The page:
In the tradition of many English crime films, Following is also fueled by a subtext of class resentment that has also continued to occupy Nolan throughout his career. The man is rejected from society, or perhaps has rejected himself before giving society a chance, and his subsequent misbehavior represents both a rebuff to society as well as a yearning for its approval. The man’s first scent of approval ultimately damns him, as it has in a number of Nolan’s subsequent films, thus revealing Following to be less a crime thriller than an impressively intense existentialist whimper of defeat.
Restored from a new digital transfer of the film, the Criterion Collection has done an exemplary job of lending Following a deep, nearly velvety luster that Christopher Nolan probably could only dream of while shooting the film. But this upgrade hasn't compromised the sparse even occasionally crude textures that are pivotal to the picture's effectiveness. No flaws traditional to refurbishing old or low-budget films are present, and the newfound clarity of the image is simply breathtaking. The sound mix has received a similar upgrade, as the 5.1 track presents an impressive and newfound density of ambient noises while deepening the dimensions of a score that was once flat due to the scarcity of Nolan's recording resources. For completist prosperity, though, the monoaural track has also been included.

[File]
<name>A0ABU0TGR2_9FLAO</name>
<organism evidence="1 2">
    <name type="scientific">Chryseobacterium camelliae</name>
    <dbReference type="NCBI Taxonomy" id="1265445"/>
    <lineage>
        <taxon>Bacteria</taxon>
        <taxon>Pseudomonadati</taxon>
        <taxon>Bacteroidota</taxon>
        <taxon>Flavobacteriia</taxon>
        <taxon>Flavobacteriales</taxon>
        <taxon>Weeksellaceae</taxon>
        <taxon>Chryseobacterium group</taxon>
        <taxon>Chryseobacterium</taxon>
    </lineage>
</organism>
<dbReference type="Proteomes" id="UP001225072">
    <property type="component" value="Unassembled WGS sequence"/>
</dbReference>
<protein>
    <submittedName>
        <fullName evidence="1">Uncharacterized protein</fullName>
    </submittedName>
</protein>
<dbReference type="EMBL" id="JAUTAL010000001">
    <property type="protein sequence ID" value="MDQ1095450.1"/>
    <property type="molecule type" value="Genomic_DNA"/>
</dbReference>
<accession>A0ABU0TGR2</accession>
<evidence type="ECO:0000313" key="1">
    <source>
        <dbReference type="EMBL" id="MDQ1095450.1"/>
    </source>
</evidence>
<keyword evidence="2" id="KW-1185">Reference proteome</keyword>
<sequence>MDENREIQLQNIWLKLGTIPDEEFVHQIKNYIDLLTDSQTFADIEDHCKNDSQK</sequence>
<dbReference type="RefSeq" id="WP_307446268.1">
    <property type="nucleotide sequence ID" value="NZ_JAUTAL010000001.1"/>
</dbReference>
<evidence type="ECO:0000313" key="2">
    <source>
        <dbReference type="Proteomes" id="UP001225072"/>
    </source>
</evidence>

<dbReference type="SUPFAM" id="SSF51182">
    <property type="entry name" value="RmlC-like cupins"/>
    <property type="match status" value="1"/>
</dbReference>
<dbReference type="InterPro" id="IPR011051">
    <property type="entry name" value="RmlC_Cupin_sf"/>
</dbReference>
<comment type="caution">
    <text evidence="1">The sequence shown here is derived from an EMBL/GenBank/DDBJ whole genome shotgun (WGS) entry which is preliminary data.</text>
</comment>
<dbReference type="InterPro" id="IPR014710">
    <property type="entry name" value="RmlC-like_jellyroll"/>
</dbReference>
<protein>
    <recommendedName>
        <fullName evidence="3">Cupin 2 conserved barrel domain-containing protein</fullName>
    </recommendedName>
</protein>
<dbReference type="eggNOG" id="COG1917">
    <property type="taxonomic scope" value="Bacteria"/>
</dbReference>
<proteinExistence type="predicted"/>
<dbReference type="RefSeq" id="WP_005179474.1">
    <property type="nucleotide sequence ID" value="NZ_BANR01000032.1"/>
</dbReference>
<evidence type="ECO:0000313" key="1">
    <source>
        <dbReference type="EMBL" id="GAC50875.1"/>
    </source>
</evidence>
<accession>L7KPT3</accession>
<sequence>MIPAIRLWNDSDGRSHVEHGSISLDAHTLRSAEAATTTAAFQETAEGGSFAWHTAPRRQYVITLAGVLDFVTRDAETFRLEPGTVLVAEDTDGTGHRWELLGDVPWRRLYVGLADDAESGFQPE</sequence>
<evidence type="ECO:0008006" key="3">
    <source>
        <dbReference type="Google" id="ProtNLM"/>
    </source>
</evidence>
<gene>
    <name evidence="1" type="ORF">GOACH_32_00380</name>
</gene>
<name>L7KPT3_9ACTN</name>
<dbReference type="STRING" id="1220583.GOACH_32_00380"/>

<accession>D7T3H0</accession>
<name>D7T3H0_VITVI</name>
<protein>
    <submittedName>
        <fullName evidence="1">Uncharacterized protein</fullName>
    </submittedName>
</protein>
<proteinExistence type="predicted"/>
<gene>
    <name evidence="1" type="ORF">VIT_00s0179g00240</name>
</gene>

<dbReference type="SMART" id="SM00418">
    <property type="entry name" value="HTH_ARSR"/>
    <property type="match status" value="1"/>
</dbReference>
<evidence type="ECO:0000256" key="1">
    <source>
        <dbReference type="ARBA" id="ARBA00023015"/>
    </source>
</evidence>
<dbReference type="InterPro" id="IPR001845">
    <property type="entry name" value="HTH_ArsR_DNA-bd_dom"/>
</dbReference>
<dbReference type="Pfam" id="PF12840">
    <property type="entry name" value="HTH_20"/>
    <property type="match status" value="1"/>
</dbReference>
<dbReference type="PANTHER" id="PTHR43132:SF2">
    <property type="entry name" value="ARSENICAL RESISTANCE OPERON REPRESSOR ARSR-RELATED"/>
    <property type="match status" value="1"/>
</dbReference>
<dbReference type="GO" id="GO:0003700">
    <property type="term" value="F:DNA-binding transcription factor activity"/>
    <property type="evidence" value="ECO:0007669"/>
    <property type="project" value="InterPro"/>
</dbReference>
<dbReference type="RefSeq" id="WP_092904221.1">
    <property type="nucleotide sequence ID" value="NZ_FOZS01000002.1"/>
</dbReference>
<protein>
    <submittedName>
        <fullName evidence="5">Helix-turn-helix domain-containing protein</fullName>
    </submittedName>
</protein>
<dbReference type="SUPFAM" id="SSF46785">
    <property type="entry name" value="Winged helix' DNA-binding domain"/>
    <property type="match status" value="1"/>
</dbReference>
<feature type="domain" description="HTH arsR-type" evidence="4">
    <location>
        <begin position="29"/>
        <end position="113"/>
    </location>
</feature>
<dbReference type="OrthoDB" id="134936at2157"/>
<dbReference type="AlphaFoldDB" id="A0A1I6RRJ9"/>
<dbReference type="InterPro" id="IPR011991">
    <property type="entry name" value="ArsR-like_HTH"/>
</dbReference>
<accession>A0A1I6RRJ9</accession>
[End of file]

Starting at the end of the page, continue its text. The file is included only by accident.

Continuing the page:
Not given to the kind of self-congratulatory joshing around that frequently renders audio commentaries insufferable, Nolan provides a detailed analysis of his strategies for solving the various problems that presented themselves while shooting Following. Nolan's methods, while somewhat dated for the contemporary digitally empowered aspiring filmmaker, still make for engaging and inspiring storytelling, particularly in regard to Nolan's fashioning of a neighborhood from spare places scattered throughout London, as well as his intricate rehearsals that afforded the actors the opportunity to express the subtext necessary of their performances. The excellent new interview with Nolan essentially covers the same ground, but in a more concentrated form. A chronological edit of the film deftly affirms Nolan's decision to favor a nonlinear structure that more vividly conveys an impression of isolated cluelessness that greatly works in the film's favor. A side-by-side comparison of the script with passages from the film is a fine idea that's hampered by the fuzziness of the images of the script pages. Perhaps the most interesting supplement is Doodlebug, a creepy Kafkaesque short directed by Nolan that introduced him to many of the people he would work with on Following. There are also several trailers and a booklet featuring a fine essay by critic Scott Foundas.
Christopher Nolan's first film is a polished and disturbing introduction to the work of, for better and worse, one of the most influential contemporary pop filmmakers.